Judicial reforms in India have become the pressing need of the hour. This is so because the huge backlog of cases is increasing on the one hand and the efficiency of the courts is decreasing on the other. This is happening because the numbers of judicial officers are much shorter than the required strength. If there is not an urgent, immediate and holistic judicial reforms drive in India, the judicial system of India is going to collapse.
Here lies the importance of information and communication technology (ICT) for rejuvenating the dying judicial system of India. ICT can provide the most viable solution of e-courts in India for reducing the backlog of cases.
E-Courts in India have tremendous potential to reduce the backlog of cases. However, establishment and implementation of e-courts requires techno-legal expertise that is presently missing in India. As a result e-courts projects in India always failed from time to time.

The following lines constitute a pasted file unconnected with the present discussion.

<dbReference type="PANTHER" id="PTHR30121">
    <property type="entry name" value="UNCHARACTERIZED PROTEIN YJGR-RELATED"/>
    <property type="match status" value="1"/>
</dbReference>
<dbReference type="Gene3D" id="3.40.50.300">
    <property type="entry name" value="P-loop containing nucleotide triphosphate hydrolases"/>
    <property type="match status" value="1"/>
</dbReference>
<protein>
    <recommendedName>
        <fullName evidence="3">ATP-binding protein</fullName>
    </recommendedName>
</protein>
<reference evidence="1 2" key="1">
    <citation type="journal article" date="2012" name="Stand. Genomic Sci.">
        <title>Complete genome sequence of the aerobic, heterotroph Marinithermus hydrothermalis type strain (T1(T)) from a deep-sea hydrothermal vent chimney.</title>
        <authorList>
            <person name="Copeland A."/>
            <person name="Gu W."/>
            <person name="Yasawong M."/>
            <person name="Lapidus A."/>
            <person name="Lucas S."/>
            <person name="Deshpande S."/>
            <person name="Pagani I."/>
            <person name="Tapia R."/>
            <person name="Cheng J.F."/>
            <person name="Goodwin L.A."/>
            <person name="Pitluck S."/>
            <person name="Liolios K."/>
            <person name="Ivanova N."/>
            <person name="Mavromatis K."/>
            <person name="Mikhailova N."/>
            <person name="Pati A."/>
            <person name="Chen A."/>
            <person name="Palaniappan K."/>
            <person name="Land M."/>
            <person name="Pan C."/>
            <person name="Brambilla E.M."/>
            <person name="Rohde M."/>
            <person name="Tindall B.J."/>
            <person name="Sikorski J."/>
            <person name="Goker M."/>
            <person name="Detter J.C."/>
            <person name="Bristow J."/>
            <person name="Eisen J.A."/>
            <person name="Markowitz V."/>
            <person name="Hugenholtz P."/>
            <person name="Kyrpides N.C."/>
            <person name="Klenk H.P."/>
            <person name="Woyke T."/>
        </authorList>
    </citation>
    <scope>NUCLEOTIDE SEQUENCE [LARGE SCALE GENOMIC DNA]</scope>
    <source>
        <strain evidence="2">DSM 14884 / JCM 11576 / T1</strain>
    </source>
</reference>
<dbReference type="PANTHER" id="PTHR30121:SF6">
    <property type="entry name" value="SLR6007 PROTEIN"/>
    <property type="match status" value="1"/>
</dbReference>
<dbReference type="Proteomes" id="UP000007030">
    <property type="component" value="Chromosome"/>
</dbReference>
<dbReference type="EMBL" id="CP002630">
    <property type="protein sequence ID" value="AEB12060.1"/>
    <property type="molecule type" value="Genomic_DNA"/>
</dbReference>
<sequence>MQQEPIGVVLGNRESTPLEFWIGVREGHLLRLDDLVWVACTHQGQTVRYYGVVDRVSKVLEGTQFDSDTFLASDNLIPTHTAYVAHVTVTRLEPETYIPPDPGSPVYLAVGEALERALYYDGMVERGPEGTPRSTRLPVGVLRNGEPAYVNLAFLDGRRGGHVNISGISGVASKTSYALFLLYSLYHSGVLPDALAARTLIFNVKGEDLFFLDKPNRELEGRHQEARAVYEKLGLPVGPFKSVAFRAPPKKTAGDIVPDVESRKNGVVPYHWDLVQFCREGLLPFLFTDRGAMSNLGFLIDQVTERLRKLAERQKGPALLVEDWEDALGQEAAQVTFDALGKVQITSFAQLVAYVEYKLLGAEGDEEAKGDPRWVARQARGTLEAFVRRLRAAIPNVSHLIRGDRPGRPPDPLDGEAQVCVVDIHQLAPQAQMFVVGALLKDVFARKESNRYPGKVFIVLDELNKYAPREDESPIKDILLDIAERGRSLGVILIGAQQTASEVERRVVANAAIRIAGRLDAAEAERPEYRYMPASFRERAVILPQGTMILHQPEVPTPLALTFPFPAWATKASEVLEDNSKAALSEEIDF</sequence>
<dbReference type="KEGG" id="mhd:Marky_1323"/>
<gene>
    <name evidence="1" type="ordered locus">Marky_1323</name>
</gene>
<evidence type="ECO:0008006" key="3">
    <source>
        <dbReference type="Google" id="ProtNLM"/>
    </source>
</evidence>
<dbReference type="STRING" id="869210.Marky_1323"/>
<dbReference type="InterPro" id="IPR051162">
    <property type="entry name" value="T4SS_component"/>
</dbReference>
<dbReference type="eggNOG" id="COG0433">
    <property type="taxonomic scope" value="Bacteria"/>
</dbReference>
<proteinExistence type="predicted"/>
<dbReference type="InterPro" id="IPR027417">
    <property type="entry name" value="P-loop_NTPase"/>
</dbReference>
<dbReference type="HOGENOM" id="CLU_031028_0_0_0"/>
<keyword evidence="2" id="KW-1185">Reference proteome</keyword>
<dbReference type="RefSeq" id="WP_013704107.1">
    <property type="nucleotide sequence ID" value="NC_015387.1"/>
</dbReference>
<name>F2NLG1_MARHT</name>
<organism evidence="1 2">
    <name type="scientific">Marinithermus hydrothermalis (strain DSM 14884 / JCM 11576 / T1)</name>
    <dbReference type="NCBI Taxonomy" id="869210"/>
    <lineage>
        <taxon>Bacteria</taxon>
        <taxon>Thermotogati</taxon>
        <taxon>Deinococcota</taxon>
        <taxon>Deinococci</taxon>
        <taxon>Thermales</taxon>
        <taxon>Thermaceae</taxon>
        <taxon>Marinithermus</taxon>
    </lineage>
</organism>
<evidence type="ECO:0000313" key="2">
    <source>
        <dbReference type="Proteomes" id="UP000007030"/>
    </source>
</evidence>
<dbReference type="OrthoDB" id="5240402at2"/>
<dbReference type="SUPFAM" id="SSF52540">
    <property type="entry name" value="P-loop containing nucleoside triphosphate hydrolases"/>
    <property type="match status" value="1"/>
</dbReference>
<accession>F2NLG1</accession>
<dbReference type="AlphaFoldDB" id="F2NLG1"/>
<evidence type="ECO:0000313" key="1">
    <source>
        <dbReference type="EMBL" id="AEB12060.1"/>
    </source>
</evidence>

Ironically India has very few e-courts experts who can really give Indian e-courts project a shape. However, till now neither the Indian government nor the Supreme Court e-court committee has seriously though about taking help of the experts in this regard.
, Managing Partner of Perry4Law
and the Leading Techno-Legal Specialist of India is of the opinion that we need pro-active role on the part of government as well as e-court project management team to successfully implement the same. He maintains that the backlog of cases would ultimate crush the legal and judicial system of India if a timely action is not taken immediately. Establishment of timely e-courts is a good option in this regard according to him.
Even on the legislative side as well India is lacking far behind. India has the sole cyber law in the form of information technology act, 2000. The same is inadequate on many counts and cannot accommodate the requisites of e-courts in India.
Further issues of cyber forensics and cyber security would also impede the e-courts projects in India. The national e-governance plan must also be suitably reformulated in his regard. The government must act immediately to get the desired results.
Finally, judicial reforms are a "collective task" that cannot be achieved by any single player. The government of India must come up with an expert committee or working group in this regard so that the collective expertise of various experts can be taken at the earliest possible occasion. However, the government of India must act fast before it is too late to do anything.
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